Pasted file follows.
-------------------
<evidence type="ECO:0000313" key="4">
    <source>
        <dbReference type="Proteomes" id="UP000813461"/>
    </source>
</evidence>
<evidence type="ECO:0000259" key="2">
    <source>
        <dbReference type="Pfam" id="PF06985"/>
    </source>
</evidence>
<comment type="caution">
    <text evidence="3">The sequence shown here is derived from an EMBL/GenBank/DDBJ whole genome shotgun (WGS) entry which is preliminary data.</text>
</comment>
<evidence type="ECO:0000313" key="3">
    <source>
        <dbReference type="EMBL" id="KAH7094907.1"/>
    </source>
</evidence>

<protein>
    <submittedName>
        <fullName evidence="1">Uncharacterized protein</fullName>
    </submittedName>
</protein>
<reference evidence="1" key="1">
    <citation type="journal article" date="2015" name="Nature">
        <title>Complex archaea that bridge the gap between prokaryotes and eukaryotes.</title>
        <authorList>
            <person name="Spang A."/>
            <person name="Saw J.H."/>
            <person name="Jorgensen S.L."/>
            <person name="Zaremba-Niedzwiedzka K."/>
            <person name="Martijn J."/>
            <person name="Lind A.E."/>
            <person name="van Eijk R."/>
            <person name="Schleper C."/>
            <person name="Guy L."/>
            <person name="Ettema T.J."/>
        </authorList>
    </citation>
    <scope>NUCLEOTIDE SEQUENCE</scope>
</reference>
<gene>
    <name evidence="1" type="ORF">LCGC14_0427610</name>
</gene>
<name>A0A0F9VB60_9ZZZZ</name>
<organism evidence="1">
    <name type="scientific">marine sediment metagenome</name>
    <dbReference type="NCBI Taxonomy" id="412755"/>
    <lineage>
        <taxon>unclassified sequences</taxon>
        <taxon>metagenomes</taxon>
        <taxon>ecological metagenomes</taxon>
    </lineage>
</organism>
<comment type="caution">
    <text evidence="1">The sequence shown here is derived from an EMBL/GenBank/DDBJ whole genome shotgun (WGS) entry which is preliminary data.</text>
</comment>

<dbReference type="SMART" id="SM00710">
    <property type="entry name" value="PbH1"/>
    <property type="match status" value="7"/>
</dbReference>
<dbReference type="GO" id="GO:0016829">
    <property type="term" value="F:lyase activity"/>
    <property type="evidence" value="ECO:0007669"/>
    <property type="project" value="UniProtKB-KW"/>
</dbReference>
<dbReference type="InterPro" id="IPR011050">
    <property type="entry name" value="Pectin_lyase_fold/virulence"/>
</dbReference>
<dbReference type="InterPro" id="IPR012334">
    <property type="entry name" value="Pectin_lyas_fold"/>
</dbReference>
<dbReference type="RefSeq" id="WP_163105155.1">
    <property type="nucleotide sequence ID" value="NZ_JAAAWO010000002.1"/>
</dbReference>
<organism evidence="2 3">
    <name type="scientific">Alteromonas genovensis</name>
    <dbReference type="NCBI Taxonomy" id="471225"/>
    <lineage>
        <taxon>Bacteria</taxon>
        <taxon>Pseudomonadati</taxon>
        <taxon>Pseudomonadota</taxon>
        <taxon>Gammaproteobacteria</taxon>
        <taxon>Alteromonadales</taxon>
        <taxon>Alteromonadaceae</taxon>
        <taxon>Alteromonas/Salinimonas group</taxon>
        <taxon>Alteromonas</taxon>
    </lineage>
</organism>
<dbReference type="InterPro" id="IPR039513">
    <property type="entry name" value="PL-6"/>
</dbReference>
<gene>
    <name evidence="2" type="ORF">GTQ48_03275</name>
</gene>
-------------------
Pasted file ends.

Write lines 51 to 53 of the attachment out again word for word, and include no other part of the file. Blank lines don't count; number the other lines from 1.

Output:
        <taxon>metagenomes</taxon>
        <taxon>ecological metagenomes</taxon>
    </lineage>